“A Wonderful Life: 50 Eulogies to Lift the Spirit” spans the past 100 years and includes eulogies written for many famous people as well as four heroes of Sept. 11, 2001.

“A Wonderful Life: 50 Eulogies to Lift the Spirit” spans the past 100 years and includes eulogies written for many famous people as well as four heroes of Sept. 11, 2001. ()

People say final good-byes to loved ones every day in eulogies that can tell the story of a life and inspire mourners to make more of their own. They are delivered in small-town churches or great cathedrals, at simple ceremonies or with full military salutes, in the presence of immediate family or with whole nations watching.

New York author Cyrus Copeland offers a sample of such parting words in a second collection called “A Wonderful Life: 50 Eulogies to Lift the Spirit” (Algonquin Books, $22.95). The book spans the past 100 years and includes eulogies written for many famous people, from movie stars to athletes to publishers. Also included are tributes to four heroes of Sept. 11, 2001.

Family members or close friends deliver most of the eulogies in the collection, and it is an emotionally daunting task. But it is the very power of the love and loss that most successfully transforms words into thoughts able “to lift the spirit,” as the book’s title promises.

The four eulogies for 9/11 heroes reverberate with the sentiment of those days five years ago, speaking to both the grief of the survivors and the heroic actions of those lost.

• Father Mychal Judge, who died at the World Trade Center, is remembered by fellow priest Father Michael Duffy: “We come to bury his mind but not his dreams. We come to bury his voice but not his message.”

• Navy Capt. Robert Dolan, who died in the Pentagon, “was the guy next to us in our lives,” the one you could always depend on, according to his best friend, Mark Wallinger.

• Chris Ganci, who eulogizes his father, Chief Peter Ganci of the New York City Fire Department, also lost at Ground Zero, says, “It gives me solace knowing that his actions might have spared someone else’s son from making this speech.”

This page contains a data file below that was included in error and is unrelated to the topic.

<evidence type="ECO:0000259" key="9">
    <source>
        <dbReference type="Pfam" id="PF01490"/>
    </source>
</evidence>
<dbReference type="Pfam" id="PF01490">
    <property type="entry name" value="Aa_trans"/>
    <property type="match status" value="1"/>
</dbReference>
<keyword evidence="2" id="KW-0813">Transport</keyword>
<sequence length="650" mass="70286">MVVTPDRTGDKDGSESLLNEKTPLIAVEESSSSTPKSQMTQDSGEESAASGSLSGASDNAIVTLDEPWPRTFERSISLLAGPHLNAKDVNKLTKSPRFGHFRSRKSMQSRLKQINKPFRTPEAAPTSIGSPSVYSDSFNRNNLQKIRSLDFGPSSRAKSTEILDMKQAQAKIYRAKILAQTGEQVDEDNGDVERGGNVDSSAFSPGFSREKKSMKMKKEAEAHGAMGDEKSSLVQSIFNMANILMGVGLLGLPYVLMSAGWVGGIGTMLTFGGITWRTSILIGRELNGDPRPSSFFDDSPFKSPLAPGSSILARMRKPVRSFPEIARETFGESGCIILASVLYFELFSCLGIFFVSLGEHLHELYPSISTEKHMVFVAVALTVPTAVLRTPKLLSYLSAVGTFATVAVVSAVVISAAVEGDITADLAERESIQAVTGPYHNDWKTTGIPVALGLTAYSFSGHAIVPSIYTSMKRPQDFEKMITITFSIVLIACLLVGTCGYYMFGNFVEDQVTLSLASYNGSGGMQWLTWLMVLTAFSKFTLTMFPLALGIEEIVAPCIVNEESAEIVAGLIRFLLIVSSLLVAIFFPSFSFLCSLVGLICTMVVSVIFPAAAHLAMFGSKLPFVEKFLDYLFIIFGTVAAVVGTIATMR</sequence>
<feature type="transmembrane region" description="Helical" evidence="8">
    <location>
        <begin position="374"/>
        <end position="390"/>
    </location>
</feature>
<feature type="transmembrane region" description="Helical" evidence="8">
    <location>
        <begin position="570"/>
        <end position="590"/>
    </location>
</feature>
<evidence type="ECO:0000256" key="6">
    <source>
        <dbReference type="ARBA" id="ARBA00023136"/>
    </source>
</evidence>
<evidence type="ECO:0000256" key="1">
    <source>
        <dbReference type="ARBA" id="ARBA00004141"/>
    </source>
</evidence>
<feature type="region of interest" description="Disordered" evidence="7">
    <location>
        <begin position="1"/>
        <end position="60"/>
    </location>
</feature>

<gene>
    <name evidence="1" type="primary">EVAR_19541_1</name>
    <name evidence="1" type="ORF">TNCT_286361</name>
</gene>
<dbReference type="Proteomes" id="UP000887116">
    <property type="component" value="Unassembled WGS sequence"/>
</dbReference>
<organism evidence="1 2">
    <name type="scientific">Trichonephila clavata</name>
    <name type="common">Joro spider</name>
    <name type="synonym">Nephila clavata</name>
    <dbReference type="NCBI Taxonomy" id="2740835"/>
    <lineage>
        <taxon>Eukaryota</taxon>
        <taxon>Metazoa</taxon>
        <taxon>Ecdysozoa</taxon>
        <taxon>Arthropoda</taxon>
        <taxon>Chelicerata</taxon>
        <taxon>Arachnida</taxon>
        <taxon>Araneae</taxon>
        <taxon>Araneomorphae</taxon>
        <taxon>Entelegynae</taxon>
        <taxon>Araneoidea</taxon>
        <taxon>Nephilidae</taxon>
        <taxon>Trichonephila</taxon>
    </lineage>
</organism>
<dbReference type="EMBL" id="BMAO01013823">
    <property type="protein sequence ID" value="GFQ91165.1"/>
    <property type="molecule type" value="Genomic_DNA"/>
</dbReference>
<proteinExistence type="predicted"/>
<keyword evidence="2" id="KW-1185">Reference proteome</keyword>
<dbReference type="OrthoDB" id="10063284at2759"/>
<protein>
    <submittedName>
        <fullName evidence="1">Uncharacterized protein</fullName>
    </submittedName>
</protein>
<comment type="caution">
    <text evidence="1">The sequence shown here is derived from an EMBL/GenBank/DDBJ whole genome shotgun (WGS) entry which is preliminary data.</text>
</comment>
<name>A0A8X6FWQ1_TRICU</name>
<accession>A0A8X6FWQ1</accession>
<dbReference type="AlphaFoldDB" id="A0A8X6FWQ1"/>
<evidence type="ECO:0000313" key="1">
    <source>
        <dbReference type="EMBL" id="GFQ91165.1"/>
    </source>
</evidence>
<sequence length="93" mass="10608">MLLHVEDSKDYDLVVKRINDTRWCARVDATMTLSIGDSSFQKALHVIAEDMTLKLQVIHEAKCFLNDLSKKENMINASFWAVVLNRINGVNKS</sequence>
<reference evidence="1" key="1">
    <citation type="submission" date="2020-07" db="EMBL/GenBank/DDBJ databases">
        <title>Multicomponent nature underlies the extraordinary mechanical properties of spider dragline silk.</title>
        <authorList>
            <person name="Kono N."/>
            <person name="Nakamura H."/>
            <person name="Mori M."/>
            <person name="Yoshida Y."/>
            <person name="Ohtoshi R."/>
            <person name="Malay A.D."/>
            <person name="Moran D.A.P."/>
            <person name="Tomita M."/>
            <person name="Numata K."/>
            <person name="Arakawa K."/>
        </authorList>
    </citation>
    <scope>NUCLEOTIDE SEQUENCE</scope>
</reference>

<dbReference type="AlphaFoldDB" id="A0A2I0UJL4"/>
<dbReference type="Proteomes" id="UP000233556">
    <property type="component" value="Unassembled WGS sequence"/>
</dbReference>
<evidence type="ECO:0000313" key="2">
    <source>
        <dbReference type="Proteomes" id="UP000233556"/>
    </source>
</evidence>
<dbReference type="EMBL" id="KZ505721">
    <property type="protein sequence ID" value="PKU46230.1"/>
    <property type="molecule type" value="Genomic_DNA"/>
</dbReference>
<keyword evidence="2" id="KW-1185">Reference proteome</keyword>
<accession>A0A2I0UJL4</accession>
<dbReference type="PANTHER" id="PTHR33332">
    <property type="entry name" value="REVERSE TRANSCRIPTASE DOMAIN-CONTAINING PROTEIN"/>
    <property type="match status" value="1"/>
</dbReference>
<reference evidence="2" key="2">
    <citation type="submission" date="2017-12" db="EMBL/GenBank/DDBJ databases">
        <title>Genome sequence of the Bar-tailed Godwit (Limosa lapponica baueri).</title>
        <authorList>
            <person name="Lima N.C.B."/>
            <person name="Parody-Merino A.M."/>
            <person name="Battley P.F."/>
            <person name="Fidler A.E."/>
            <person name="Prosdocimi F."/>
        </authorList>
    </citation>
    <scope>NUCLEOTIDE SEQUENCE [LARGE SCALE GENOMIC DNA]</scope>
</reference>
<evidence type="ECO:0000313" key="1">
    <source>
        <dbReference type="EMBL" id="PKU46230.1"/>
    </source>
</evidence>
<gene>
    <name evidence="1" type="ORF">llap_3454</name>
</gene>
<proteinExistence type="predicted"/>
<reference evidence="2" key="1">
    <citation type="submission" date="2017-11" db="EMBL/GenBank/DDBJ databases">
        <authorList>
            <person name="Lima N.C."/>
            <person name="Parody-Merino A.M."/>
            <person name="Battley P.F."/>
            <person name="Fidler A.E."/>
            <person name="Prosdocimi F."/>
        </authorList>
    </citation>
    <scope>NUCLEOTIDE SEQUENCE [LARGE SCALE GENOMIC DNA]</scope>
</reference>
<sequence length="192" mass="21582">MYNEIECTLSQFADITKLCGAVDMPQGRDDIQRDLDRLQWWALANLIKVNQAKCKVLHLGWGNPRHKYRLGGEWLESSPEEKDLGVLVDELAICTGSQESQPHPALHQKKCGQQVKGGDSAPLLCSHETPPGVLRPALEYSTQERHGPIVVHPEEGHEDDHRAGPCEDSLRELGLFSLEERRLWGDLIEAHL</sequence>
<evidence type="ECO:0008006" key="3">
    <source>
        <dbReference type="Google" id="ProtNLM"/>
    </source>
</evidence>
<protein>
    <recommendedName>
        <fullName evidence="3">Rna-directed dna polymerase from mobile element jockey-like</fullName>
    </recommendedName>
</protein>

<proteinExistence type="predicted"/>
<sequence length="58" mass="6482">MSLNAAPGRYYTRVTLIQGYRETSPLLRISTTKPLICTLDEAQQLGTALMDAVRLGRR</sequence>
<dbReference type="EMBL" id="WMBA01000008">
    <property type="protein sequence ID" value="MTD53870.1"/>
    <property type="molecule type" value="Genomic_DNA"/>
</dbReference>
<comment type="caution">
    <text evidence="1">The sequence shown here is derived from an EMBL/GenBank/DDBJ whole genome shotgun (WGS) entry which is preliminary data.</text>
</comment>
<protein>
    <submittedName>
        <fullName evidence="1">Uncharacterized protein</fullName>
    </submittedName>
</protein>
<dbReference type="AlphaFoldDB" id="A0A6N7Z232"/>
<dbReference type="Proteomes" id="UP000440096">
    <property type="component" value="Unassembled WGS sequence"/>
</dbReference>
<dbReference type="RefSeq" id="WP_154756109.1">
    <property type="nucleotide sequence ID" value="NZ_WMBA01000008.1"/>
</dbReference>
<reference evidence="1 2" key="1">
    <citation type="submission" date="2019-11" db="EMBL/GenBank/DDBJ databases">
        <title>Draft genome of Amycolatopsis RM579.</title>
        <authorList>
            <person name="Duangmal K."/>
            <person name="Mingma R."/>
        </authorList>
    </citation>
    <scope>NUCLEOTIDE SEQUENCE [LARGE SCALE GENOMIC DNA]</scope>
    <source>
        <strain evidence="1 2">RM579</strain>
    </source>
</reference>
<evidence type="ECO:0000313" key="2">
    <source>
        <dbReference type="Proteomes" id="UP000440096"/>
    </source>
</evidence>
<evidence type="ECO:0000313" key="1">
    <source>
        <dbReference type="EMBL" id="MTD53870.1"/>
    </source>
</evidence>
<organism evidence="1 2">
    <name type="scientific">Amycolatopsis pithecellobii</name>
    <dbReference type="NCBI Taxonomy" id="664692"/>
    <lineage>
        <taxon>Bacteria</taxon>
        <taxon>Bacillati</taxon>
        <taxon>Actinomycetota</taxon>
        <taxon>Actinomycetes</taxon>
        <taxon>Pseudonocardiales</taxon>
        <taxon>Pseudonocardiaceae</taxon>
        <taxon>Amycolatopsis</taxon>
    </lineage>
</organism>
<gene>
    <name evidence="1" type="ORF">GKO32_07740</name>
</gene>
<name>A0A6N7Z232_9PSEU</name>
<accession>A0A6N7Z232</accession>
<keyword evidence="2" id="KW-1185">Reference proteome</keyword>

The uplifting speeches, while not as numerous as one might expect, call listeners, and readers, to rise out of grief and into greater understanding. One of the most remarkable is the speech Bobby Kennedy gave when he learned of the death of the Rev. Martin Luther King Jr.

Kennedy was at the time engaged in the race for the 1968 Democratic presidential nomination and was himself to be the victim of an assassin’s bullet just two months later. Citing the pain of his brother’s death, Kennedy implored all Americans to take the lessons of King’s life and to use them to improve the country. He quoted Greek playwright Aeschylus: “In our sleep, pain which cannot forget falls drop by drop upon the heart until, in our own despair, against our will, comes wisdom through the awful grace of God.”

These words would later be inscribed on RFK’s own grave at Arlington Cemetery.

Eulogies for those who were especially revered reflect the humility that great people inspire.

• Indian Prime Minister Jawaharlal Nehru’s memorial for Mahatma Gandhi said, in part: “All we know is that for the moment there is darkness, not so dark certainly, because when we look into our hearts we still find the living flame which he lighted there.”

• Charles Kuralt says of Edward R. Murrow: “We don’t remember him for his honors. We remember him for how he honored us.”

Then there are simple expressions for the non-famous:

• Author Wallace Stegner wrote of his mother, Hilda Stegner, that “your love lasted longer than you yourself did.”

With 50 eulogies, the book is uneven. Not all inspire deep thoughts; some read a bit like press bios. Others seem as if they were written to put the eulogizer in the spotlight as much as the deceased, particularly in the case of celebrities.

Copeland includes brief biographies of each person eulogized, which help the reader to understand their lives, as well as how they died. They contain some entertaining and little-known nuggets. For instance:

• Actress Tallulah Bankhead said on her deathbed: “If I had to live my life over again, I’d make the same mistakes, only sooner.”

• Albert Schweitzer, in his reverence for all life, did not permit mosquitoes to be swatted at his hospital in Africa.

• Joan Crawford taught Steven Spielberg how to belch while filming a TV show in 1969.

• Orson Welles’ doctor advised him in 1958 to “stop having intimate dinners for four, unless there are three other people.”

In the end, eulogies are not so much for the deceased, but rather for the living, to help them say goodbye and go forward. Robert Hunter, songwriting partner of Jerry Garcia, wrote a poem for the Grateful Dead leader that included the lines:

“So I’ll just say I love youwhich I never said beforeand let it go at that, old friend,the rest you may ignore.”

And so it is with this collection. Readers may take what they can from these final good-byes; the rest they may ignore.

Terence J. Rainey is an Arlington, Va., freelance writer who has written and delivered several eulogies.

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